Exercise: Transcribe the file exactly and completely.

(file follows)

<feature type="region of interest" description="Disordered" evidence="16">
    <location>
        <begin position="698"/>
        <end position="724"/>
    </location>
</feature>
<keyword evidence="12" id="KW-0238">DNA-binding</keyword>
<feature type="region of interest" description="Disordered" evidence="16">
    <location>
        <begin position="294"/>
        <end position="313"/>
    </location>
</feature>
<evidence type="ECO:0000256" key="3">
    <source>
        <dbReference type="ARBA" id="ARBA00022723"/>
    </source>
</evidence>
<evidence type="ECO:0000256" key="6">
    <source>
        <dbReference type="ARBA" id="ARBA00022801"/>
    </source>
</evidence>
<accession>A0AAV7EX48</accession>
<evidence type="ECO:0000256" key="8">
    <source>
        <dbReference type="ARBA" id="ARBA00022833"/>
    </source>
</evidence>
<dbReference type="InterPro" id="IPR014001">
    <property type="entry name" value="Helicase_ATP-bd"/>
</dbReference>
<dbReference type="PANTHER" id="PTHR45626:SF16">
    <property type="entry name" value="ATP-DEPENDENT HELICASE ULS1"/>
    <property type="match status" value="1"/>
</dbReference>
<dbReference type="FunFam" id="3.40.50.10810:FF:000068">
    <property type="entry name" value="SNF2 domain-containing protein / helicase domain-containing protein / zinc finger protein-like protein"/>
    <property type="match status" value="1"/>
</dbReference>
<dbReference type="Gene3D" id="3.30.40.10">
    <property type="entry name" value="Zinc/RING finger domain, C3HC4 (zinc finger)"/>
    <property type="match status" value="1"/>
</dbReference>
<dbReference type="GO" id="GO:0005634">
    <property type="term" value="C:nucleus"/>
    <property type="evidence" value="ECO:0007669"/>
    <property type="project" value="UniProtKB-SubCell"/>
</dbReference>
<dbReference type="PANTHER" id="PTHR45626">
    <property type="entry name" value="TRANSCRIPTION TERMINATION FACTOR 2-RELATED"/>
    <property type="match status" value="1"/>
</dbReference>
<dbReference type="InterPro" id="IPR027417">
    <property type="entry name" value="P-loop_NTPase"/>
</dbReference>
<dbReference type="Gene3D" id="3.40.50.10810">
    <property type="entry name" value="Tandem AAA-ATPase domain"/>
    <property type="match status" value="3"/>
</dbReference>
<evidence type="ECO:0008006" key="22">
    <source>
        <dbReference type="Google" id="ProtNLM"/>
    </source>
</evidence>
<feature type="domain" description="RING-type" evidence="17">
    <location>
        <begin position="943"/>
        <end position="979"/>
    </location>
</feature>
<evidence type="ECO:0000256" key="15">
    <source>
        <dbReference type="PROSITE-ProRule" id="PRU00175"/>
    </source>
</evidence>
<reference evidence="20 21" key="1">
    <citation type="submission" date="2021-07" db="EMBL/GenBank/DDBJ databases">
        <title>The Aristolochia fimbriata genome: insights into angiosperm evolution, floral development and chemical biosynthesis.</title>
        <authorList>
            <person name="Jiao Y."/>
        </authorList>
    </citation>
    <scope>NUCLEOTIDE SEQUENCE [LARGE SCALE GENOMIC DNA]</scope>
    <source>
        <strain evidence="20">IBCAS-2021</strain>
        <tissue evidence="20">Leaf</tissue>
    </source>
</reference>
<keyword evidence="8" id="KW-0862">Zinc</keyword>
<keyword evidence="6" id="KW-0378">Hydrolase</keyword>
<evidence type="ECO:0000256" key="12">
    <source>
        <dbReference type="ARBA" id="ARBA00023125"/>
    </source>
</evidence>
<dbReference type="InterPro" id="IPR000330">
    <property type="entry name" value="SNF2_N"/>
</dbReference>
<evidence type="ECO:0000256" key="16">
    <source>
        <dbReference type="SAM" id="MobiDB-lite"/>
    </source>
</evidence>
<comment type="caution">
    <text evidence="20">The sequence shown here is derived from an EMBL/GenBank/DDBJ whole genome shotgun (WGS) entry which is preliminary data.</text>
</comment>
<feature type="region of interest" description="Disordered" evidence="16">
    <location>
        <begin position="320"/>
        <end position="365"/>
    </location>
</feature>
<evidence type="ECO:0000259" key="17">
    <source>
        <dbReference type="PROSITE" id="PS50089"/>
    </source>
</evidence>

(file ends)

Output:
<feature type="region of interest" description="Disordered" evidence="16">
    <location>
        <begin position="698"/>
        <end position="724"/>
    </location>
</feature>
<keyword evidence="12" id="KW-0238">DNA-binding</keyword>
<feature type="region of interest" description="Disordered" evidence="16">
    <location>
        <begin position="294"/>
        <end position="313"/>
    </location>
</feature>
<evidence type="ECO:0000256" key="3">
    <source>
        <dbReference type="ARBA" id="ARBA00022723"/>
    </source>
</evidence>
<evidence type="ECO:0000256" key="6">
    <source>
        <dbReference type="ARBA" id="ARBA00022801"/>
    </source>
</evidence>
<accession>A0AAV7EX48</accession>
<evidence type="ECO:0000256" key="8">
    <source>
        <dbReference type="ARBA" id="ARBA00022833"/>
    </source>
</evidence>
<dbReference type="InterPro" id="IPR014001">
    <property type="entry name" value="Helicase_ATP-bd"/>
</dbReference>
<dbReference type="PANTHER" id="PTHR45626:SF16">
    <property type="entry name" value="ATP-DEPENDENT HELICASE ULS1"/>
    <property type="match status" value="1"/>
</dbReference>
<dbReference type="FunFam" id="3.40.50.10810:FF:000068">
    <property type="entry name" value="SNF2 domain-containing protein / helicase domain-containing protein / zinc finger protein-like protein"/>
    <property type="match status" value="1"/>
</dbReference>
<dbReference type="Gene3D" id="3.30.40.10">
    <property type="entry name" value="Zinc/RING finger domain, C3HC4 (zinc finger)"/>
    <property type="match status" value="1"/>
</dbReference>
<dbReference type="GO" id="GO:0005634">
    <property type="term" value="C:nucleus"/>
    <property type="evidence" value="ECO:0007669"/>
    <property type="project" value="UniProtKB-SubCell"/>
</dbReference>
<dbReference type="PANTHER" id="PTHR45626">
    <property type="entry name" value="TRANSCRIPTION TERMINATION FACTOR 2-RELATED"/>
    <property type="match status" value="1"/>
</dbReference>
<dbReference type="InterPro" id="IPR027417">
    <property type="entry name" value="P-loop_NTPase"/>
</dbReference>
<dbReference type="Gene3D" id="3.40.50.10810">
    <property type="entry name" value="Tandem AAA-ATPase domain"/>
    <property type="match status" value="3"/>
</dbReference>
<evidence type="ECO:0008006" key="22">
    <source>
        <dbReference type="Google" id="ProtNLM"/>
    </source>
</evidence>
<feature type="domain" description="RING-type" evidence="17">
    <location>
        <begin position="943"/>
        <end position="979"/>
    </location>
</feature>
<evidence type="ECO:0000256" key="15">
    <source>
        <dbReference type="PROSITE-ProRule" id="PRU00175"/>
    </source>
</evidence>
<reference evidence="20 21" key="1">
    <citation type="submission" date="2021-07" db="EMBL/GenBank/DDBJ databases">
        <title>The Aristolochia fimbriata genome: insights into angiosperm evolution, floral development and chemical biosynthesis.</title>
        <authorList>
            <person name="Jiao Y."/>
        </authorList>
    </citation>
    <scope>NUCLEOTIDE SEQUENCE [LARGE SCALE GENOMIC DNA]</scope>
    <source>
        <strain evidence="20">IBCAS-2021</strain>
        <tissue evidence="20">Leaf</tissue>
    </source>
</reference>
<keyword evidence="8" id="KW-0862">Zinc</keyword>
<keyword evidence="6" id="KW-0378">Hydrolase</keyword>
<evidence type="ECO:0000256" key="12">
    <source>
        <dbReference type="ARBA" id="ARBA00023125"/>
    </source>
</evidence>
<dbReference type="InterPro" id="IPR000330">
    <property type="entry name" value="SNF2_N"/>
</dbReference>
<evidence type="ECO:0000256" key="16">
    <source>
        <dbReference type="SAM" id="MobiDB-lite"/>
    </source>
</evidence>
<comment type="caution">
    <text evidence="20">The sequence shown here is derived from an EMBL/GenBank/DDBJ whole genome shotgun (WGS) entry which is preliminary data.</text>
</comment>
<feature type="region of interest" description="Disordered" evidence="16">
    <location>
        <begin position="320"/>
        <end position="365"/>
    </location>
</feature>
<evidence type="ECO:0000259" key="17">
    <source>
        <dbReference type="PROSITE" id="PS50089"/>
    </source>
</evidence>